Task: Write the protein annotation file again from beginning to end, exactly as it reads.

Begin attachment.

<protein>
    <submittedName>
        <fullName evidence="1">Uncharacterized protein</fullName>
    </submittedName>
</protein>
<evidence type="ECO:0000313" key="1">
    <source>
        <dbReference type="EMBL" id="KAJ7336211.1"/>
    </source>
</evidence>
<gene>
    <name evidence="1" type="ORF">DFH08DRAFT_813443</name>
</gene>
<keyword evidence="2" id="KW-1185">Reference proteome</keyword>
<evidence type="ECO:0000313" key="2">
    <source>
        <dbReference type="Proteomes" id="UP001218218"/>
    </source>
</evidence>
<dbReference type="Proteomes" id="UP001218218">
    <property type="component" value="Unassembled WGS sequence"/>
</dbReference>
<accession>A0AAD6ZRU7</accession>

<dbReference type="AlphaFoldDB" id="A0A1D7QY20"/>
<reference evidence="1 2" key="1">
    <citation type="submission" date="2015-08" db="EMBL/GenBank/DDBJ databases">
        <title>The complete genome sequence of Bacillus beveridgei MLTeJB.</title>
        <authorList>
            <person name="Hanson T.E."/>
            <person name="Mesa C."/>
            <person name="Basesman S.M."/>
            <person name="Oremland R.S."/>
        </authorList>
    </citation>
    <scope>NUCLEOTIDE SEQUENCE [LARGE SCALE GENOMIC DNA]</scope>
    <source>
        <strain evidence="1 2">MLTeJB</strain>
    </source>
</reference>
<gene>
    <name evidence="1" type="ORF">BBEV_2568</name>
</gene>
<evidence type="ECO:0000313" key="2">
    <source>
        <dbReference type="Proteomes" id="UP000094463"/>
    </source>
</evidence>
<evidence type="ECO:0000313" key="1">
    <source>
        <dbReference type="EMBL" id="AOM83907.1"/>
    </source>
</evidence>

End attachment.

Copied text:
<protein>
    <submittedName>
        <fullName evidence="1">Uncharacterized protein</fullName>
    </submittedName>
</protein>
<evidence type="ECO:0000313" key="1">
    <source>
        <dbReference type="EMBL" id="KAJ7336211.1"/>
    </source>
</evidence>
<gene>
    <name evidence="1" type="ORF">DFH08DRAFT_813443</name>
</gene>
<keyword evidence="2" id="KW-1185">Reference proteome</keyword>
<evidence type="ECO:0000313" key="2">
    <source>
        <dbReference type="Proteomes" id="UP001218218"/>
    </source>
</evidence>
<dbReference type="Proteomes" id="UP001218218">
    <property type="component" value="Unassembled WGS sequence"/>
</dbReference>
<accession>A0AAD6ZRU7</accession>

<dbReference type="AlphaFoldDB" id="A0A1D7QY20"/>
<reference evidence="1 2" key="1">
    <citation type="submission" date="2015-08" db="EMBL/GenBank/DDBJ databases">
        <title>The complete genome sequence of Bacillus beveridgei MLTeJB.</title>
        <authorList>
            <person name="Hanson T.E."/>
            <person name="Mesa C."/>
            <person name="Basesman S.M."/>
            <person name="Oremland R.S."/>
        </authorList>
    </citation>
    <scope>NUCLEOTIDE SEQUENCE [LARGE SCALE GENOMIC DNA]</scope>
    <source>
        <strain evidence="1 2">MLTeJB</strain>
    </source>
</reference>
<gene>
    <name evidence="1" type="ORF">BBEV_2568</name>
</gene>
<evidence type="ECO:0000313" key="2">
    <source>
        <dbReference type="Proteomes" id="UP000094463"/>
    </source>
</evidence>
<evidence type="ECO:0000313" key="1">
    <source>
        <dbReference type="EMBL" id="AOM83907.1"/>
    </source>
</evidence>